I read A Minor Magic and a Broken Magic by Justin Macumber, and I enjoyed them to come here to tell you about them.
I want to make sure we're clear up front, these books are not my usual fare. I'm not generally a fan of fantasy, or of urban fantasy, which in my opinion has enthusiastically adopted the sins of its parent genre. But I've been trying to broaden my horizons lately.
I also want to say that in talking about these books, I will not be covering formatting errors or typos/misspellings. Mainly because I find that boring to talk about and also because anything that a proofreader might catch is easily remedied.
These are books one and two of the Born of Fire series. They tell the tale of a teenage girl, Skylar, who finds herself orphaned and wandering through a future earth blasted by cataclysm and poisoned by magic. She is coming of age and discovers her own magical abilities; abilities that cause her to be ostracized from the closest thing she had to a family.
Macumber's prose is gentle in the telling of this story. His descriptions are vivid and range from the sensuous to the grotesque. In his hands, every emotion, every breath of air and turn of weather has a physical presence. He knows his setting well, and describes each one in lush and loving detail. The dialogue between characters is believable; the teens have a kind of pre-adult innocence to them that feels real. For older characters, the use of pop culture references from the modern day keeps the reader grounded in the present, gazing toward the near-future setting of the story.
As a female protagonist goes, Skylar starts out obnoxiously passive, moved to action by the winds of her fate and the needs of her friends. As the story progresses through both books, she comes into her own, eventually becoming a character who shows a great deal of personal strength and self-determination. That growth is a vital component that is so often missing from female characters, and Skylar does prove Joseph Campbell wrong as she refuses to be the prize and instead takes the hero's journey herself.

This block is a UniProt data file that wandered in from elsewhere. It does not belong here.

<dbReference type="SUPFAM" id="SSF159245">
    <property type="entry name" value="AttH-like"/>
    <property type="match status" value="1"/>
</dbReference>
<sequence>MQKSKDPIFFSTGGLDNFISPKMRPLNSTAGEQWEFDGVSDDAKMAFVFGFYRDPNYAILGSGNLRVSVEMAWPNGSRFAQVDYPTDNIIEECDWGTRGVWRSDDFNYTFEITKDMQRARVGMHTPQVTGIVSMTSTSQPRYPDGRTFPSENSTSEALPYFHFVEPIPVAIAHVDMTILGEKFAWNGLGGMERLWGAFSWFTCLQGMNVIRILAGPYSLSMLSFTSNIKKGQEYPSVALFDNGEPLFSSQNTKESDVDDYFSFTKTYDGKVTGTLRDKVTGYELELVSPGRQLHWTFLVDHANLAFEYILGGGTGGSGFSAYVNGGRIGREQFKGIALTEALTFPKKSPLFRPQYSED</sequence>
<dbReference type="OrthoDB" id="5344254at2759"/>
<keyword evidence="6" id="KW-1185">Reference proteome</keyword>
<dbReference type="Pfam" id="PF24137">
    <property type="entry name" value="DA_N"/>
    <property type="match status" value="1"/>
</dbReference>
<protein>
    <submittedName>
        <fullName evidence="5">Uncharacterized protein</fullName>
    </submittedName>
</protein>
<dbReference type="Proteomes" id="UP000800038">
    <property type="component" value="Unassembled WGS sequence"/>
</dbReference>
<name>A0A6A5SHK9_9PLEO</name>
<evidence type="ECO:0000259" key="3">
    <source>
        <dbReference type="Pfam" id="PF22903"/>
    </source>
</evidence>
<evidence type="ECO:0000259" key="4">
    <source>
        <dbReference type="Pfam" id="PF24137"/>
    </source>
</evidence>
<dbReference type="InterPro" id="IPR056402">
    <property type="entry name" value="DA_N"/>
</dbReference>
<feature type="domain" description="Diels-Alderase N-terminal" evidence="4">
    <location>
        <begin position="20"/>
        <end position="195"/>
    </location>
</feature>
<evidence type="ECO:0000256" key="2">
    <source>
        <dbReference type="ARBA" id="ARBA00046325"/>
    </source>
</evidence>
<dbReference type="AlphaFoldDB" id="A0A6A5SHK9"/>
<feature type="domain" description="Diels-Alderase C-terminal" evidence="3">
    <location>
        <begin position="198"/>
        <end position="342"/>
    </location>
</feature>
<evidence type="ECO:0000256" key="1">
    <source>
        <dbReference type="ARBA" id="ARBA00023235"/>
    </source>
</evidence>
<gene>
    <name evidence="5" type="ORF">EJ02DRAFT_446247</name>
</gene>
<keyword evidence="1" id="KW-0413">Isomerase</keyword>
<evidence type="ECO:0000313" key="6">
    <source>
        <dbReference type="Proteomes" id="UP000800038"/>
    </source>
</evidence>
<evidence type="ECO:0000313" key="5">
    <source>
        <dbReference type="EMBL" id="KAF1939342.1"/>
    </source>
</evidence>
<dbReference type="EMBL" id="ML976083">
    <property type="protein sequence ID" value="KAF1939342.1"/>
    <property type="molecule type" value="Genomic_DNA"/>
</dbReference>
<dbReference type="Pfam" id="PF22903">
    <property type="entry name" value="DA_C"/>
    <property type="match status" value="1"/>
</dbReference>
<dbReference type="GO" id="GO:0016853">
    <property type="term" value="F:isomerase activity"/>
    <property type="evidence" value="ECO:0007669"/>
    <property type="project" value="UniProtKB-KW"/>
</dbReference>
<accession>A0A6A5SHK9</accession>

Macumber does not explain the magic system in these books in any defined way, which has been a huge crime of modern fantasy novels in my opinion. If you need a system for your magic, great. Make one. Just don't, for the love of god, tell the reader about it. It's magic. We want it to feel... well, magical! We aren't supposed to know how magic works. That's where the wonder comes from.
I believe the book contains a small amount of mild swearing, but it's so minor that nothing sticks out in my mind as egregious. There's a sweet teenage romance in there, but no sex, and I would say that these books are appropriate for a teen audience. The story is simple in a good, comforting way, and still enjoyable enough that I consumed book two, A Broken Magic, over the course of twenty-four hours. The action has real impact, and the obstacles are significant enough to lend tension to the narrative, keeping the reader on the edge of their seat.
I recommend these books if you know a teen girl who feels a little like a square peg in a round hole, or for adults who enjoy a good, action packed fantasy adventure. You can find both A Minor Magic and A Broken Magic on Amazon.com.